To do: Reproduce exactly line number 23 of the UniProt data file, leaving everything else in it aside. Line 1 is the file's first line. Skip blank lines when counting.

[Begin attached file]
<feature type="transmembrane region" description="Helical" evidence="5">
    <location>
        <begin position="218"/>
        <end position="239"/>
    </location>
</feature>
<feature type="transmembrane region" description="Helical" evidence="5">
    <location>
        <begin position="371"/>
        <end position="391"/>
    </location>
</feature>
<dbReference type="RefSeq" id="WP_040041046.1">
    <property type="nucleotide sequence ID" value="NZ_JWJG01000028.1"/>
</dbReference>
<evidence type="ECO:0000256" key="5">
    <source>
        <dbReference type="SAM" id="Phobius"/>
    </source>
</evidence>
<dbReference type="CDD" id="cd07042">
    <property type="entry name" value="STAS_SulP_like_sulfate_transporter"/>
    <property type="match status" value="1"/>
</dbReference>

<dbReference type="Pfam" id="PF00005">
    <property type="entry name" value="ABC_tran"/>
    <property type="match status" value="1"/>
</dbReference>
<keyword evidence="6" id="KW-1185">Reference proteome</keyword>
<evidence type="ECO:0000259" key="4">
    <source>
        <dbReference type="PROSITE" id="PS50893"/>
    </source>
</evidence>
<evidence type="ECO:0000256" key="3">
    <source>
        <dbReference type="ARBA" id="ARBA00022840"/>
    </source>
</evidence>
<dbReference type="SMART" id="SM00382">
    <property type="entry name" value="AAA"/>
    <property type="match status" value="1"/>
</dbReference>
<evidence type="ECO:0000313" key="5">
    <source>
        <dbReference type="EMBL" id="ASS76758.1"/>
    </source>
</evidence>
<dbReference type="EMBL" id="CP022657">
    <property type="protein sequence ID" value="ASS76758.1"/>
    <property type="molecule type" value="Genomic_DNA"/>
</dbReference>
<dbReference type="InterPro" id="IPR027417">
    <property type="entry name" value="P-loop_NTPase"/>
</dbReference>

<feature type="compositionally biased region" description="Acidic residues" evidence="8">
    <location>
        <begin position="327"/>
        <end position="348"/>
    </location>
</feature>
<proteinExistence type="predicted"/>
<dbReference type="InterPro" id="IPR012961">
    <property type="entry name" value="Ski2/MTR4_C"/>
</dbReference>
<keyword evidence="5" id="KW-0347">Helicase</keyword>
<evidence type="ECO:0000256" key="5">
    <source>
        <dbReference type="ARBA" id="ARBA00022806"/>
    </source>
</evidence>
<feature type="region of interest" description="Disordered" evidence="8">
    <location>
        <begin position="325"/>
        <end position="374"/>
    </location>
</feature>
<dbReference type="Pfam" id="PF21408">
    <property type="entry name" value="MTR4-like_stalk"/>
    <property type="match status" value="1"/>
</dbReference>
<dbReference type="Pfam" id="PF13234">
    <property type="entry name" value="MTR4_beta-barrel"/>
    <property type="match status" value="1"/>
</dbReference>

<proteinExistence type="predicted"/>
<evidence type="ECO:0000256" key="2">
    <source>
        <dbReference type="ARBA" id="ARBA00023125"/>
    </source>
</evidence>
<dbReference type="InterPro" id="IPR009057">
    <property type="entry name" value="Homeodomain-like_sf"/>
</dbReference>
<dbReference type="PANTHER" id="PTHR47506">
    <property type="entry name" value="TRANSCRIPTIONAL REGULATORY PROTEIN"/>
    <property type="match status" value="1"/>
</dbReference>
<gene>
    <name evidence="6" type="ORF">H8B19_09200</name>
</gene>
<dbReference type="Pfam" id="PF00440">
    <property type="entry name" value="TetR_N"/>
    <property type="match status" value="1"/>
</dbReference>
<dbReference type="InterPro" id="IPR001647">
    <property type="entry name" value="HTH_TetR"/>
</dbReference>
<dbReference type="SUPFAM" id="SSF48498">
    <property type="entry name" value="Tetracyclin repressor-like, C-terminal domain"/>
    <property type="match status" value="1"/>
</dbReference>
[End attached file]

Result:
    <property type="match status" value="1"/>